The question is where to leave the journal we are working in. Leaving it in a consistent place that is easy to access serves as a reminder and we know exactly where to find it when we want it.
This place could be anywhere: in a drawer at our desk, by our bed (mine is kept on top of a narrow bookshelf that sits right next to my bed), in the car so it’s easily accessible at all times or in the kitchen for morning coffee and journaling sessions.
If this sounds great, but the question is what to do when we really don’t want to sit down and write or squeeze another thing into our daily life, there are a few secrets to ways to get motivated.
Set a Timer
Not every journaling session has to be long. Even small amounts can help to establish our why and get something important on paper. Set a timer for ten minutes, five minutes or even 2 minutes. Stop when the buzzer rings. Keep your hand moving. Don’t edit. My guess is that the most difficult part will be actually stopping when that bell rings.
Vary Lengths of Entries
The idea of morning pages has been around for awhile. The concept is writing 3 pages- front and back when we wake up first thing. However, that is not the only way to journal.
Another method that is just as valid, is to do a bulleted list and write down something that inspires us. This list can be anything- ideas of what to write about, shopping lists, key points for the day ahead, itineraries or even just a short gratitude list. Ending on an inspiring note keeps it both positive and fresh.
One of my favorite short forms of writing is the one-sentence journal. I have a friend who is also a writer. When she told me her daily resolution is to write one sentence a day, I was in doubt. However, sometimes that one sentence is the key to what we plan to write in the future. One sentence journaling helps to get to the heart of the matter or to capture the best part of a memory.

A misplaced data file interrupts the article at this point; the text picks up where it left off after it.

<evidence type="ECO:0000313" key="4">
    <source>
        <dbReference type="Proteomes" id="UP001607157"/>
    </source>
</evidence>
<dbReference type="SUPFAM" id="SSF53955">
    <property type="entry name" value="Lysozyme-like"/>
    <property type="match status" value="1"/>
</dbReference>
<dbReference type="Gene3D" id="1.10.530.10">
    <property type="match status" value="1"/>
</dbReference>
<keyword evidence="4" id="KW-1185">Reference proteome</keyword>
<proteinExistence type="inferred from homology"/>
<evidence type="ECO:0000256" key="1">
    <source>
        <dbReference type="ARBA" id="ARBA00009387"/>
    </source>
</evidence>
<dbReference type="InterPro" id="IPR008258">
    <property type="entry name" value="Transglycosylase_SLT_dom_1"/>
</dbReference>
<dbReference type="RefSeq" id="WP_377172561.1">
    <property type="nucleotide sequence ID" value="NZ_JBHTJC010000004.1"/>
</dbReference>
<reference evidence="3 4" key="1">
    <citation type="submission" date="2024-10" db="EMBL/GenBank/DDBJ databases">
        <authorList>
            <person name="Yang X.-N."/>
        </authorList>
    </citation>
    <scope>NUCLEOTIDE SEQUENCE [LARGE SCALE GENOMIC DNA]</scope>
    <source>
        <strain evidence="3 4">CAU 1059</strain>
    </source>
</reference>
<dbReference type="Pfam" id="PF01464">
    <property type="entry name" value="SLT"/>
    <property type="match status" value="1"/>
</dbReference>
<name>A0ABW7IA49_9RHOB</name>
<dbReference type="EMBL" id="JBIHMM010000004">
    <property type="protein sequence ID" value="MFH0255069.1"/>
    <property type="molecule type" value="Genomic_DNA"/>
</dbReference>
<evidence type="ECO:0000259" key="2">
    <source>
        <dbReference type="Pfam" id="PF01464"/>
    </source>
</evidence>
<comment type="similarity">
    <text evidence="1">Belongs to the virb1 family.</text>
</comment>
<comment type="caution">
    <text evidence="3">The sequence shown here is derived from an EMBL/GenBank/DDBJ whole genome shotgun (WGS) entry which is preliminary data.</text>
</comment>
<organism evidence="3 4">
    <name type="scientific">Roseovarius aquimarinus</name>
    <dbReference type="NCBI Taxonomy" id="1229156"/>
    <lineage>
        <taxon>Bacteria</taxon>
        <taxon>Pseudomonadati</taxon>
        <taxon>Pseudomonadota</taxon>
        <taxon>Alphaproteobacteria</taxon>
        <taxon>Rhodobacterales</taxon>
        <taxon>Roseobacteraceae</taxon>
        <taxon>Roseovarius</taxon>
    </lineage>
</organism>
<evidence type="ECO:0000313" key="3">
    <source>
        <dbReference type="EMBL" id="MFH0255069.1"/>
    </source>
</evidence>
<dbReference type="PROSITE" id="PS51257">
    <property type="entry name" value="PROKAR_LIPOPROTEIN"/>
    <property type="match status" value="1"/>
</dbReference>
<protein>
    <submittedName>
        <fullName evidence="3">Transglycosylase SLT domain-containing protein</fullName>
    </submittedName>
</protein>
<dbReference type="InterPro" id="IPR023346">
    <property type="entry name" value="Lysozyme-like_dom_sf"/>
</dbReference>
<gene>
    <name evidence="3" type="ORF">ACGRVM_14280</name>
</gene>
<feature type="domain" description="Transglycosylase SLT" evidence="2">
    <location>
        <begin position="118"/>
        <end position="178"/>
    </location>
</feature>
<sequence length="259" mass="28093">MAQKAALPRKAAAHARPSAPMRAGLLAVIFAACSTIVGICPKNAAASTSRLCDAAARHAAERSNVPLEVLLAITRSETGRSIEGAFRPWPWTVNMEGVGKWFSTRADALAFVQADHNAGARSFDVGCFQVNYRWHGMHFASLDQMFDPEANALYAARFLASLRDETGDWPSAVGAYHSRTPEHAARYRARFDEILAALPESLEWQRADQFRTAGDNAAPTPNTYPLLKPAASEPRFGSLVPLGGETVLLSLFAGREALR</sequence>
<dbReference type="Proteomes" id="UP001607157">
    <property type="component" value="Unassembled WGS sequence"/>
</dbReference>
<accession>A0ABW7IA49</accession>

The key here is to just get something on the page. Whether we choose to elaborate or not, to write a sentence or a chapter a day, getting something on the page can help us to tap into things later or simply to keep the best part of the day centered in mind.
If stuck for motivation, use prompts
When we try to write day after day, it’s possible to hit a wall occasionally. There are many great prompts out there, both as blog posts or in book format that will jog our creativity. On my blog, www.octoberdaydreams.net, I’ve had a running series for months where I list 21 questions that are themed by month of the year.
Writing to a prompt is not a weakness. There are times that prompts help us to see things we might not have otherwise. They cause us to dive deeper into an issue that we may have been putting off for long stretches of time. It encourages creativity to answer the questions put in front of us.
If struggling with boredom, make it fun
There are a lot of different ways to make journaling fun. Sometimes the smallest thing, like using color ink instead of blue or black is enough to make the change. There’s the option to draw it out if drawing intrigues you. Art therapy relies heavily on creating as a form of therapy and can be done through art journaling. Finally, using creativity in lettering can go a long way to making the act of journaling fun.
If you hate writing things out… try these instead
In addition to using art journaling as a primary method of writing, there are also technological methods. There are apps on every phone that make writing easier. Some of my personal favorites are: JournalIt!, Notebook Pro (for lists) and Gratitude 365- which keeps track of the days gratitude was journaled. Each phone also comes with a voice recorder. This comes in handy for times when writing down things would take too much time, but can be transcribed later in a different format.
The art of journaling is an enjoyable routine. It can be used for a variety of purposes- including recording important events and thinking through the seasons of life. An ongoing journaling practice is key to great self care and is vital for emotional wellness. Using the tips above, a journaling ritual should be easier to establish and stick to.
Thank you for reading.